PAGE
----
Latitudes. I haven't read this book myself, but Anthony was kind enough to agree to guest blog about their book to any readers who might be interested in the subject. Anthony, how would you describe your book to your prospective readers? In broad terms, what is your book about?
Anthony: Latitudes is a story about the break-up of a family and the ensuing chaos that surrounds the children, including a series of kidnappings that further fractures them. The main character, the oldest son Will, struggles to form his own identity and break free of his constant depression as an adolescent by indulging in ever more risky behavior and drowning his thoughts in physical activity. Eventually he comes to understand his parents and their behavior and accept the imperfections in his world and in himself.
Ana: What themes does your book explore and what do you hope the reader will take away from the experience? Is there a particular feeling or experience that you hope to evoke in the reader? Essentially, do you hope your book will mean to a reader?
Anthony: That's a great question. For me the takeaway from this book is that the reader hasn't been pandered to. There are no punches pulled. The parents are not spared, neither is the main character, and there are no easy epiphanic moments that lead to a resolution. Indeed, only on the last page does Will find some solace and comfort in the tears he has never shared with his sisters.
Some of the themes explored include the importance of family, the importance of belonging, peer relationships, the role of sports and drugs as self-medications used by traumatized children, religion, identity, bicultural families, divorce, depression, mental illness, and adolescence as a particular state of mind.
Ana: What prompted you to write this book and did you have a specific inspiration in mind? Were you influenced by a certain author or work that inspired you to add your voice to this genre? Besides the boatloads of money and rockstar fame, what motivated you to write this book?
Anthony: I had strong childhood memories that I wanted to commit to paper and I felt distant enough from them at this stage in my writing career that I could craft a story around them.
Ana: If you could compare your book to any other existing works, which ones would it be and why? If the one thing you could say to a prospective reader was, "If you like X, you'll love my book!", which work would be invoked so that a reader could judge whether or not your book is their cup of tea?
Anthony: A book that I love that is very different but yet inspired me in its tone was "This Boy's Life" by Tobias Wolff. I hate to mention it in the same paragraph even because it is so good and mine is probably extremely flawed in comparison, but what i love about it is its lack of self-pity in the narrative voice. Just tell the story and let the reader make the connections. I love that.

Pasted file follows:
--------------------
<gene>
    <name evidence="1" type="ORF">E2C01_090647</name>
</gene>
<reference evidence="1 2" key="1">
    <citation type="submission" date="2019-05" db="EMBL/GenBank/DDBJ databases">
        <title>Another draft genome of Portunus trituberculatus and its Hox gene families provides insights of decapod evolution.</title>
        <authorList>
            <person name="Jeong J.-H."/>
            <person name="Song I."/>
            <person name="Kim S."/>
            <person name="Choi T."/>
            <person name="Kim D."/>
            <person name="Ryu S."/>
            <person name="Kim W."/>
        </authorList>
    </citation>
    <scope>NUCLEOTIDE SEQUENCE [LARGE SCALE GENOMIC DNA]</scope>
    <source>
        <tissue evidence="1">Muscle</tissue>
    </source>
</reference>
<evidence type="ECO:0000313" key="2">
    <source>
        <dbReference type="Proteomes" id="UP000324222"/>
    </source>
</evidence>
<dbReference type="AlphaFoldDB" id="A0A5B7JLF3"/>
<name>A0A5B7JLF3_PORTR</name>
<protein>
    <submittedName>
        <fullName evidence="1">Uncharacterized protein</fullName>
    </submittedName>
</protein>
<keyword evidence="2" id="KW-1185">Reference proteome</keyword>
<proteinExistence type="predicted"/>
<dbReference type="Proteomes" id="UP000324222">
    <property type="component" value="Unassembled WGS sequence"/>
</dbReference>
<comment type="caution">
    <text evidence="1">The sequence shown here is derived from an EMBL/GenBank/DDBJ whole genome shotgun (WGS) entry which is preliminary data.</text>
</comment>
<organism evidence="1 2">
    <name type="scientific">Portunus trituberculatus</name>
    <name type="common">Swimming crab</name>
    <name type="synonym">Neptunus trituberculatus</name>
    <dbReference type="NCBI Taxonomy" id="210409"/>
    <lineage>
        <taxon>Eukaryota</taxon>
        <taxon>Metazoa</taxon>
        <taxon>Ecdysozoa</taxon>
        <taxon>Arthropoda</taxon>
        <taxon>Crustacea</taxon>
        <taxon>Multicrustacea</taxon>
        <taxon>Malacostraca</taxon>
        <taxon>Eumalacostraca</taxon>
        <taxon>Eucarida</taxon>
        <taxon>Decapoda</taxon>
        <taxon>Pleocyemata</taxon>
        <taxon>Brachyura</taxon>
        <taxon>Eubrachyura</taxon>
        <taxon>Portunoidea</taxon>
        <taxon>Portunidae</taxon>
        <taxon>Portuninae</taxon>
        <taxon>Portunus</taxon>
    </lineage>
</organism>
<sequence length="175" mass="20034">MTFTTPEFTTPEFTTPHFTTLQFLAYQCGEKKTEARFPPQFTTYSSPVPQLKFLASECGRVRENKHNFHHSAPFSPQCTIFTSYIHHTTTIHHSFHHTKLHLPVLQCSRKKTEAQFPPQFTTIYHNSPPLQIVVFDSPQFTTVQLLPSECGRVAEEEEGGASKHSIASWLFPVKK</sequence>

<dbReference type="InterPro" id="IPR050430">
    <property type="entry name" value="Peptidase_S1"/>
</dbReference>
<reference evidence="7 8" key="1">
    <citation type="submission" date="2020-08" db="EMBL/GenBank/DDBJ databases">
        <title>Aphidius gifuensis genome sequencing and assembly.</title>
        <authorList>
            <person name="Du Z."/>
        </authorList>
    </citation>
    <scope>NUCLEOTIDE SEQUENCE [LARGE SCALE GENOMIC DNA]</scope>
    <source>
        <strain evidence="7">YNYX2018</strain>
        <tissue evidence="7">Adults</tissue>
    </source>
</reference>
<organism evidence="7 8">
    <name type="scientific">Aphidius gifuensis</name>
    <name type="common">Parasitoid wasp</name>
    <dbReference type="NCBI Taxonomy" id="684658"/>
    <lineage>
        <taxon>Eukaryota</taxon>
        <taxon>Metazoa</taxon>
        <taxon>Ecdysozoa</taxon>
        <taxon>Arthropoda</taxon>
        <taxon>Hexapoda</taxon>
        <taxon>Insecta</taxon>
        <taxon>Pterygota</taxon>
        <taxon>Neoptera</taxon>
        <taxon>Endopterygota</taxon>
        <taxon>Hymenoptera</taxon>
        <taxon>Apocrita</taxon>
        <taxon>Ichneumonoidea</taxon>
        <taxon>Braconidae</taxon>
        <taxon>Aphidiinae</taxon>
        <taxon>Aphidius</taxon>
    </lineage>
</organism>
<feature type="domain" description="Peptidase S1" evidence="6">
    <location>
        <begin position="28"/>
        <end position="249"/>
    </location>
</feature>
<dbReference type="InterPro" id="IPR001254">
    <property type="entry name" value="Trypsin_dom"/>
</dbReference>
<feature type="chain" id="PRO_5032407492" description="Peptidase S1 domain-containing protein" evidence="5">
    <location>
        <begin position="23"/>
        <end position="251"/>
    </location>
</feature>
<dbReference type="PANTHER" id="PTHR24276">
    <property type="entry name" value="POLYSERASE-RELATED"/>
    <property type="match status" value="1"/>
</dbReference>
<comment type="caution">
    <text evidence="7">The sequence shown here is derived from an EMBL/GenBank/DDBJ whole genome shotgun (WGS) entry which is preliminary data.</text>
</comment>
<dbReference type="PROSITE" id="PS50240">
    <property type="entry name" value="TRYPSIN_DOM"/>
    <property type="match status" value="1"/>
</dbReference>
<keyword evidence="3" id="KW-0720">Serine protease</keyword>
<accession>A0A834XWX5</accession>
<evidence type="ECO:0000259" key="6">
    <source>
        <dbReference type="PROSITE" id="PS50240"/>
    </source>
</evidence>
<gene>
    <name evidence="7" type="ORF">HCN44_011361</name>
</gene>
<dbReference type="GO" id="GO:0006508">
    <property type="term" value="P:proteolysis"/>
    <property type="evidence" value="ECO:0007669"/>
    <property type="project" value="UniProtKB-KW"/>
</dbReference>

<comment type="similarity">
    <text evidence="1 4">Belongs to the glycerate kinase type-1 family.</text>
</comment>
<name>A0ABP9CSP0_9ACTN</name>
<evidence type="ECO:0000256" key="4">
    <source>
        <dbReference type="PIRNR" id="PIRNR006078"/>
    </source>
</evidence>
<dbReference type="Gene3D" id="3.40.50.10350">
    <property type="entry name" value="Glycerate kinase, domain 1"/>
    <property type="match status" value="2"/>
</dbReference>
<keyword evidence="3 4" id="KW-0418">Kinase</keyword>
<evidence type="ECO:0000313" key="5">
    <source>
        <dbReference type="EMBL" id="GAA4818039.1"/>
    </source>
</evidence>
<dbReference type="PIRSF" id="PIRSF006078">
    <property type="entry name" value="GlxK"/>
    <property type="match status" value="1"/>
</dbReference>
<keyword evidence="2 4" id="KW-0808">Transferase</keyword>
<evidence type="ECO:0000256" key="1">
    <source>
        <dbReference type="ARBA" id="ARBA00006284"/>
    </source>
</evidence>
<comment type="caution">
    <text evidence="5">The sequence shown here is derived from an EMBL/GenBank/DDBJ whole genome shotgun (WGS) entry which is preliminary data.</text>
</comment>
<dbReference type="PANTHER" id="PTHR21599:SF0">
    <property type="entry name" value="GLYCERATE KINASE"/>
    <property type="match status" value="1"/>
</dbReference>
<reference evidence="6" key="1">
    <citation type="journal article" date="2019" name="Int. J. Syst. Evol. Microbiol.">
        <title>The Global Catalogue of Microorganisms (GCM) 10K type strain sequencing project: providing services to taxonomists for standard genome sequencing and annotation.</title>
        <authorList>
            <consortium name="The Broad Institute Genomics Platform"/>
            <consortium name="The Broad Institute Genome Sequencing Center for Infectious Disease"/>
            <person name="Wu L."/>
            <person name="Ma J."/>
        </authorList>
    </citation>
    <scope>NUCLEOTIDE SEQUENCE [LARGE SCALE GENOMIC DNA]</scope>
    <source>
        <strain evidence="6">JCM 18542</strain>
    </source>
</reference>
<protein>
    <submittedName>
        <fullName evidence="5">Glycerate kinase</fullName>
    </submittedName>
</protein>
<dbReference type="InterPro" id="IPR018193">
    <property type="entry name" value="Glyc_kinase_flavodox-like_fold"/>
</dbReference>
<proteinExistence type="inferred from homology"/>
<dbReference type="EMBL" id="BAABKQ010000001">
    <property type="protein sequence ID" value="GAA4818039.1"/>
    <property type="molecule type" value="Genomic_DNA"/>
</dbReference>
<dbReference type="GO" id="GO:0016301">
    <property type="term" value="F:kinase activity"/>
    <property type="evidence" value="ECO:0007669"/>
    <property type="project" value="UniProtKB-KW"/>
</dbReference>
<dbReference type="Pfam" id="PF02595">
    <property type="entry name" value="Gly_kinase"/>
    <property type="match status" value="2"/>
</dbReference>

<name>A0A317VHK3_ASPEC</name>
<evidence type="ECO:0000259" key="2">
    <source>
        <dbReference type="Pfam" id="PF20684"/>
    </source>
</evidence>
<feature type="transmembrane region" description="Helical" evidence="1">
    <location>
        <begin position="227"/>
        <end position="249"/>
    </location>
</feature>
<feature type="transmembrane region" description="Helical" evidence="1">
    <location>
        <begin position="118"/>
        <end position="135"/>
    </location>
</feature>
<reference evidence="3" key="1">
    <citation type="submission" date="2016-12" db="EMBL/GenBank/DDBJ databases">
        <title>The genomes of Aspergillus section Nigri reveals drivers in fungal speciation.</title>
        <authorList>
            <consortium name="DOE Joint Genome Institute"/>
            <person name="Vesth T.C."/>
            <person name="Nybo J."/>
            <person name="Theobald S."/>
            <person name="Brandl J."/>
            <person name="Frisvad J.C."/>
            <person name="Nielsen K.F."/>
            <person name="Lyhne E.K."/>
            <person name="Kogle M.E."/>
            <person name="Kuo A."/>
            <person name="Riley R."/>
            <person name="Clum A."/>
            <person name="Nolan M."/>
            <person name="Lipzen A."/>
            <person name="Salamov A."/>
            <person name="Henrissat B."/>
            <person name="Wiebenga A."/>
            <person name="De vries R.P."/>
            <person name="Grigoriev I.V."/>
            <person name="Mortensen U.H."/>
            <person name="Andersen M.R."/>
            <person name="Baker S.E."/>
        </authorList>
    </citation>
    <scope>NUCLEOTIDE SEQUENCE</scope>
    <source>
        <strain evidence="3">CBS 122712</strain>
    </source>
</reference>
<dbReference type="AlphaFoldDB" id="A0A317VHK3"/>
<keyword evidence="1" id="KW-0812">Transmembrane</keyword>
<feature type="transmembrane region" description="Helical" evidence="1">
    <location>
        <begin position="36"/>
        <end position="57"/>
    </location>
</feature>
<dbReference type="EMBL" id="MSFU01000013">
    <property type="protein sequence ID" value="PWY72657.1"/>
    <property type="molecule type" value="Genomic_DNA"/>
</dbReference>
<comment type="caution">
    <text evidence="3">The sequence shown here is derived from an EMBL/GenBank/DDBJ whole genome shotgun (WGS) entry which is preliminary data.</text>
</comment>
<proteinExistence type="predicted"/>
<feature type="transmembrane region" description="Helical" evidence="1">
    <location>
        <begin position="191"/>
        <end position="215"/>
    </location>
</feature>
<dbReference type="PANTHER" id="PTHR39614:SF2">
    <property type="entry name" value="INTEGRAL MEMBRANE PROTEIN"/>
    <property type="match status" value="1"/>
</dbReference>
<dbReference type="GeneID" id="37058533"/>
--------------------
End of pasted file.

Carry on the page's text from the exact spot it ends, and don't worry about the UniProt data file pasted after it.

Ana: Is this your first or only published work, or have you published other books? If you have published other books, how do they compare to this one? Do you have any more books planned, either as a follow-up to this one, or as a completely different book or genre?
Anthony: I have two previously published books, both very different from Latitudes in their subject matter, at least. Birdman, my first novel traces the picaresque quest by a man named Billy Kagan to reconnect with his estranged wife and baby boy, and the second novel French Pond Road, picks up years later when Billy is reunited finally with his son, who is now a teenager.
I do plan a follow up to Latitudes, following Will's life in his twenties and thirties, his wild years.
Ana: Where can readers obtain a copy of your book for them to enjoy? How can they contact you with any thoughts or questions? And do you have a means by which they can "sign up" to be notified when your next book comes available?
Anthony: Latitudes is available at Amazon and Barnes and Noble. Readers can stay in touch with me and find information about upcoming projects at AnthonyCaplanWrites and TheNewRemembrance. I'm on GoodReads, FaceBook, and Twitter @anthonycaplan1.
Ana: Thank you. I understand you have the first chapter of your book available as an excerpt for interested readers? Is there anything else you wish to add for our readers?
Anthony: Thanks and spread the love.
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